About the Big Red Ants Called Cow Killers

Carol Sarao

Cow killers also are called velvet ants, and both names involve an element of inaccuracy. These 1-inch-long insects are not ants but small wasps. The extraordinarily painful sting of the female velvet ant has led to a false belief that a cow that is stung will perish from the pain.

In reality, the sting of a cow killer ant is not lethal to the cow.

You can recognize velvet ants by their fuzzy coats. Despite their fearsome reputation, these wasps are non-aggressive. Pick up a female or step on her barefooted, however, and you may experience the sting firsthand.


Velvet ants -- scientifically known as Dasymutilla occidentalis -- can be found across the United States and into southern Canada. They are most visible in the summertime, when lone females can be spotted wandering through lawns or on patios or driveways. Velvet ants can be distinguished from ants by their antennae, which are straight rather than bent, and their lack of narrowing at the waist. Females are wingless and flightless, while the stingless male velvet ants exhibit two pairs of see-through black wings. Unlike a honey bee, the female keeps her stinger after she stings; as a result, she can sting repeatedly. Velvet ants chirp, squeak and even squeal when disturbed.


Adult velvet ants live on nectar, but wage savage battles with the cicada killer wasp in order to reproduce. Cicada killer wasps survive by killing cicadas, dragging them back to their underground burrows, and laying eggs on them; the cicada carcasses serve as food sources. When the eggs hatch, the larvae of the cicada killer wasp feed on the cicada carcass. Velvet ants, in turn, enter the burrows of cicada killer wasps and lay eggs on the cocoons of the wasp's young; when the velvet ant larvae hatch, they devour the developing larvae of the cicada killer wasps. The grub-like larvae then use the shell of the cicada wasp killer to house their own cocoons. If the velvet ant makes the mistake of entering the burrow when a parent is present, it is usually overpowered and killed.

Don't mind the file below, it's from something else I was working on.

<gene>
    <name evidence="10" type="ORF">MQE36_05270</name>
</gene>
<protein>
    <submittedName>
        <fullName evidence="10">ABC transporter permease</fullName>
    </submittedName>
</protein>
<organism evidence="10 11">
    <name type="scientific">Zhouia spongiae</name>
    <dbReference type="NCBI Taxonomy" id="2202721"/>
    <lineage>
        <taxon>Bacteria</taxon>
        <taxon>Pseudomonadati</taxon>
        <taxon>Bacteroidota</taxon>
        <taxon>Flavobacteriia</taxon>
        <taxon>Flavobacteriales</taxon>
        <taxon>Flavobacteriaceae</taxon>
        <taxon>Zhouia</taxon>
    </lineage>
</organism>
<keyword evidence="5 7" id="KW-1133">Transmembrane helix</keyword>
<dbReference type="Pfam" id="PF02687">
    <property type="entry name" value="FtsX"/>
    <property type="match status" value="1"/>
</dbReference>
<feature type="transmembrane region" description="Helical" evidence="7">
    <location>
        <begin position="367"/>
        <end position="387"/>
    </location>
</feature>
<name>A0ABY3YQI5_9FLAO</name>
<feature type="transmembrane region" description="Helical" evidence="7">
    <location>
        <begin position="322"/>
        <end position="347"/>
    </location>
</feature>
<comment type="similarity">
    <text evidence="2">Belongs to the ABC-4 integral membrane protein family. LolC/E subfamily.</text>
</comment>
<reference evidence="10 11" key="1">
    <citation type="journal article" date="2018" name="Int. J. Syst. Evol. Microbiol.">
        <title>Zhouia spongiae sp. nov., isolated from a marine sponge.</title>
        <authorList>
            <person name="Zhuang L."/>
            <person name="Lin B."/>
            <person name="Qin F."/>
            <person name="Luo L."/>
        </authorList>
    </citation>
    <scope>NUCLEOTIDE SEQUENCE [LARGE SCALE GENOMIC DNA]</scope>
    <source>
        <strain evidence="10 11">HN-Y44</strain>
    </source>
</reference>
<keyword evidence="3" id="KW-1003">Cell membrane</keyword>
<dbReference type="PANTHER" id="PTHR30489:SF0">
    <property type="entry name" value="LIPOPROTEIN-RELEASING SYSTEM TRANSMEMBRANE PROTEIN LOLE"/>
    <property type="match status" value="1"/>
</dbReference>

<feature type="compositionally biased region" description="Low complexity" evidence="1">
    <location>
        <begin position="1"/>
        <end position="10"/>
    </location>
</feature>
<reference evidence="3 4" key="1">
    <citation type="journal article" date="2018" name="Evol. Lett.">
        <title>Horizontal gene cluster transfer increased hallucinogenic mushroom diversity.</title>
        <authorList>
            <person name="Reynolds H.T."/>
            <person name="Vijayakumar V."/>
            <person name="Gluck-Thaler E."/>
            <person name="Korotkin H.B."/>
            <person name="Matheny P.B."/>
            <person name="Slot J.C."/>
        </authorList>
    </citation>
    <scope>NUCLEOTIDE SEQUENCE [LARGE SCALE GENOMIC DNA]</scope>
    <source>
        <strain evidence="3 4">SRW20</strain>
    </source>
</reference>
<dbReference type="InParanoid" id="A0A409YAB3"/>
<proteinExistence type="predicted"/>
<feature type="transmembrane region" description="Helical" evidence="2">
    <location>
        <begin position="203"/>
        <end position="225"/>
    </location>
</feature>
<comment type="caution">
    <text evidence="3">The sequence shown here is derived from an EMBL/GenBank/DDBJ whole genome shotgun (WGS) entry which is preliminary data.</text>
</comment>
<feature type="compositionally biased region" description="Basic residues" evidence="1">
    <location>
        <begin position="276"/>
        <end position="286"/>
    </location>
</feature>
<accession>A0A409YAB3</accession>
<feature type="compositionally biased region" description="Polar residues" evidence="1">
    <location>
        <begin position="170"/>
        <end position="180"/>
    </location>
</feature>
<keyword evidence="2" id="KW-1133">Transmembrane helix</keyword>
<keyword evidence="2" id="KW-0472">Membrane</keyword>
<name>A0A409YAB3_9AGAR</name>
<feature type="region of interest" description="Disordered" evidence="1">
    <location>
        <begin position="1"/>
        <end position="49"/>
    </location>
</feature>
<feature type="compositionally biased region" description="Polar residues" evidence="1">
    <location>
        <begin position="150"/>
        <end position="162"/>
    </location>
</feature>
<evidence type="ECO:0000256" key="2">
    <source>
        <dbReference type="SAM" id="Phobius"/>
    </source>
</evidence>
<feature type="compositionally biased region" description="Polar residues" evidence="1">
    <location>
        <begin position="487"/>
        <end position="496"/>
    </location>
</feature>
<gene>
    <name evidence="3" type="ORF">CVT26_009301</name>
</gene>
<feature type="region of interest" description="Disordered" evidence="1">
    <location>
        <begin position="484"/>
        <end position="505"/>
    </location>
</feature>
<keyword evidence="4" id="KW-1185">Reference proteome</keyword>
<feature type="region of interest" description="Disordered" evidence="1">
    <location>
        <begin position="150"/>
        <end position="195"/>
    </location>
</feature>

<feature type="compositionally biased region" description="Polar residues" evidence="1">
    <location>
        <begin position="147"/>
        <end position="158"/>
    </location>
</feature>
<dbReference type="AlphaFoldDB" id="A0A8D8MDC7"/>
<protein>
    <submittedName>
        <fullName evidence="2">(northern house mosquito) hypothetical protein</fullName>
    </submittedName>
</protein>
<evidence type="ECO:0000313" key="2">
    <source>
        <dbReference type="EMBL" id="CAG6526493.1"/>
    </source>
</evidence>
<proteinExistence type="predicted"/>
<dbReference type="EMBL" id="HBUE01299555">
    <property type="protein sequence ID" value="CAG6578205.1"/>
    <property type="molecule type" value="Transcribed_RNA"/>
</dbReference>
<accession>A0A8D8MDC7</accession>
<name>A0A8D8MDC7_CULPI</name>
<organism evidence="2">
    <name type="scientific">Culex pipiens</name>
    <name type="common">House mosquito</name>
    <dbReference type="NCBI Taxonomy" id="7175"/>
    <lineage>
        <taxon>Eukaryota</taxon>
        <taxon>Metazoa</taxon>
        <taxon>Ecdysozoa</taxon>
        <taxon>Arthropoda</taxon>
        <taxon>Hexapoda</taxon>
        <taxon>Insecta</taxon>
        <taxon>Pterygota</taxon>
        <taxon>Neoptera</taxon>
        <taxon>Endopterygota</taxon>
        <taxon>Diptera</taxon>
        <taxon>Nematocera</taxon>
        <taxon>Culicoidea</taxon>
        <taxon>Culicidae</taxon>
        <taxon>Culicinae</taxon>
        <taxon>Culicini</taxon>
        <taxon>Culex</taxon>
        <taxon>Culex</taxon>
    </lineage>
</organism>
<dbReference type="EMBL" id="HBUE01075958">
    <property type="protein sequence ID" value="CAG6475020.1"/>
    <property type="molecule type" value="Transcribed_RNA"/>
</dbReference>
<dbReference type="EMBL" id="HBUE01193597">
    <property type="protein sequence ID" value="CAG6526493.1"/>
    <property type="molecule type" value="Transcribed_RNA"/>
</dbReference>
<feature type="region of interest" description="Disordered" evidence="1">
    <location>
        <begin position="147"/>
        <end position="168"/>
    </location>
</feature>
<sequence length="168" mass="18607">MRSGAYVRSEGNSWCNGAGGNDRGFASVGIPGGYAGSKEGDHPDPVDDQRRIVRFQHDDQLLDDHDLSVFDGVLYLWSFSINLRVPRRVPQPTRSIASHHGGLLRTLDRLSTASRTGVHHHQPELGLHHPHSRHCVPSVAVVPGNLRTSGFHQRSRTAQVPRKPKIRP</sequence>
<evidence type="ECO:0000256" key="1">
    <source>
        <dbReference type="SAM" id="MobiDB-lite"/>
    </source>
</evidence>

Treating Stings

For people who are not allergic, the sting of a velvet ant is no more dangerous than the sting of any other wasp or bee, and can be treated the same way. MayoClinic.com advises treating bee stings by washing the area with soap and water, and applying cold compresses to reduce swelling. An antihistamine such as diphenhydramine, also known as Benadryl, also can help reduce swelling. In rare cases, a severe allergic reaction called anaphylactic shock can occur. Symptoms include hives on places other than where you were stung, difficulty breathing, swelling of the throat and tongue, dizziness or fainting. This can be a life-threatening emergency; call 911 immediately.


Velvet ants are loners that don't live in colonies or build nests; as a result, their numbers usually are few. They cause no damage to crops, houses or gardens. The Ask the Exterminator website notes that there are no chemical controls that target velvet ants. You may be able to discourage velvet ants by eliminating bare, sandy areas in your lawn, which attract the wasps on which velvet ants feed.